What can we learn from new research into opioid addiction?

New research into opioid addiction from the Hazelden Betty Ford Institute and the University of Maryland School of Public Health addresses the issue of doctors over-prescribing drugs.

The report also discusses growing evidence that doctors are still prescribing opioids to patients with a higher risk of abuse at a higher rate than they are to others.

Dr. Joseph Lee of the Hazelden Betty Ford Institute is an addiction specialist. When he spoke with host Tom Weber about what is often missed in these conversations — a close look at who is most vulnerable to substance abuse.

"Addiction is really about people. As time goes on, there will be other drug epidemics," said Lee. Lee would like the conversations to shift away from the drugs themselves and focus on the people becoming addicted to the drugs.

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Below are some of the takeaways from that discussion.

To hear the full interview, use the audio player above.

Everyone is different.

Lee's biggest point is this: Everyone reacts differently to substances.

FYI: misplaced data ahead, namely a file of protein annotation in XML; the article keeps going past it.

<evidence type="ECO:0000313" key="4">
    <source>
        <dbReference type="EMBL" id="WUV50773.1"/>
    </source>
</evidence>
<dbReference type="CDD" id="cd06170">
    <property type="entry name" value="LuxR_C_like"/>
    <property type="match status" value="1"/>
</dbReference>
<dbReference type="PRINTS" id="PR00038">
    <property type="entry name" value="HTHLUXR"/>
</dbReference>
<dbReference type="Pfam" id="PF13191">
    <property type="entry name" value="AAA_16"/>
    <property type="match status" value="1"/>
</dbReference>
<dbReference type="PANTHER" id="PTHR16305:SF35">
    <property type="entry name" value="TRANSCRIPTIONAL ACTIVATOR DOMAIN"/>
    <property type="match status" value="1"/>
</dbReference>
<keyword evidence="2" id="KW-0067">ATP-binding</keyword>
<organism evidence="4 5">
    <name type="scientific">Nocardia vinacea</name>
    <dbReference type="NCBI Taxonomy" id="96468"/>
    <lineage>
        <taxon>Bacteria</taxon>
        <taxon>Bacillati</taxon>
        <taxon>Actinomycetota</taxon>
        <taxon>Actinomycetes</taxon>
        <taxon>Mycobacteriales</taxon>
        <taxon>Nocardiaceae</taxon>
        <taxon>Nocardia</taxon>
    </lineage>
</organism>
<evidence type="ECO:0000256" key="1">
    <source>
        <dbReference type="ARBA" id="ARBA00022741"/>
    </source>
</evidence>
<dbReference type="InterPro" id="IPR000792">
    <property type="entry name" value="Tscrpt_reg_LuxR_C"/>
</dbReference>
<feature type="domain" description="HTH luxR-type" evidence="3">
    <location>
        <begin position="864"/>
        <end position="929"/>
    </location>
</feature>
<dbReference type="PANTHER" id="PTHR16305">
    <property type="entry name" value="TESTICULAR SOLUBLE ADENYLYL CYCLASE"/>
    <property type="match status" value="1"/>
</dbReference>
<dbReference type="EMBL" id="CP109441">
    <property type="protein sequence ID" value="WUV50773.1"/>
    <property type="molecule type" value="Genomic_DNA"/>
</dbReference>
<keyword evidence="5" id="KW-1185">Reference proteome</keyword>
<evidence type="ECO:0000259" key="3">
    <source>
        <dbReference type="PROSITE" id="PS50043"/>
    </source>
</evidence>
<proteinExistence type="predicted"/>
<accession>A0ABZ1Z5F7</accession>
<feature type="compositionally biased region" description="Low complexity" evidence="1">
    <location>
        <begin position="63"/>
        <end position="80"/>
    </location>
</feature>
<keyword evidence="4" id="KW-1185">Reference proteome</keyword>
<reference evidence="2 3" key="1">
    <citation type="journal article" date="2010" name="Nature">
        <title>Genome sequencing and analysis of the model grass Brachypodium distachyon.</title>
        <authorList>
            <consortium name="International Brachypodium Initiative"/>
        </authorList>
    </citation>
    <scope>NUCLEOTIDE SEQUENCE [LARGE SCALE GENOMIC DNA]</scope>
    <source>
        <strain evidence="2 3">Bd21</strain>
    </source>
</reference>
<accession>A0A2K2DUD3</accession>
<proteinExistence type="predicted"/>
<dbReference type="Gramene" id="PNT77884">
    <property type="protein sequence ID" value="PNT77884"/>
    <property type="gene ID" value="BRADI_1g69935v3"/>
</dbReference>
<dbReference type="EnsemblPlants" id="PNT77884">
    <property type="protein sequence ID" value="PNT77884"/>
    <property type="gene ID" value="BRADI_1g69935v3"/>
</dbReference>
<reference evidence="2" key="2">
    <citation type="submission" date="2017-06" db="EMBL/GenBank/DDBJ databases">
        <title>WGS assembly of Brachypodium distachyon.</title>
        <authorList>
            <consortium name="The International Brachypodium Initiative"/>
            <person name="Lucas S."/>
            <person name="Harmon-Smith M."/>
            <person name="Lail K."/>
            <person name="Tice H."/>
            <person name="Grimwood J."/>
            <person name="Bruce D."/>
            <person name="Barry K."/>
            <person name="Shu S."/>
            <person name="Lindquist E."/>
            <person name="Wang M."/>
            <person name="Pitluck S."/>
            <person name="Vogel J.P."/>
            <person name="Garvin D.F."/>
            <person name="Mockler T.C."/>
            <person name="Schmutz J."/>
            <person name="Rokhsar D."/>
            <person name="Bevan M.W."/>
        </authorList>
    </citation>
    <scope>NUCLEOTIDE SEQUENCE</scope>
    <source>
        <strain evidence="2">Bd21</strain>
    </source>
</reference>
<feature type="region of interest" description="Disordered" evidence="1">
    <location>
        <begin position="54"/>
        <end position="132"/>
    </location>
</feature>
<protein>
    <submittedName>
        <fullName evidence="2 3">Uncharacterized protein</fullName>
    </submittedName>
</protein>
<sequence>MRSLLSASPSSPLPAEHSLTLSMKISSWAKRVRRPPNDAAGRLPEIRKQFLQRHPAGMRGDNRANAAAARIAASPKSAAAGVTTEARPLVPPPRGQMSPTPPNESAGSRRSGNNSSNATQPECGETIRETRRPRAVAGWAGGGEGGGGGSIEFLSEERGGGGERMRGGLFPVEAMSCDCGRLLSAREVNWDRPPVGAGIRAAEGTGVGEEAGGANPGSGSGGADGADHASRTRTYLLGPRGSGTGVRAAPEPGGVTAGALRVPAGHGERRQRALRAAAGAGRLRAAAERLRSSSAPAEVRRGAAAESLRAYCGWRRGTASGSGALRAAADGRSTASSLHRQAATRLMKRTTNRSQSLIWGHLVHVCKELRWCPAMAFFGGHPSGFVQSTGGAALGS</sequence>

He said even though some traits for substance addiction can be seen as early as 10 years old, there are "plenty of exceptions to the rule."

Risk taking is a warning sign.

At a young age children often take risks and push boundaries, but once they learn there are consequences they can correct their behavior.

If a child does not correct their behavior in the face of a consequence, that may be a warning sign for some susceptible to addiction.

'Birds of a feather flock together.'

Lee pointed out that situations where children are using drugs aren't like the 1980's after-school special, with peer pressure and a shady character in an alley.

Often if their friends are doing it, they're willing to try it.

"You can't completely protect your child," Lee said, but having an open and honest relationship with them will give you insights into their behaviors that you may be able to correct.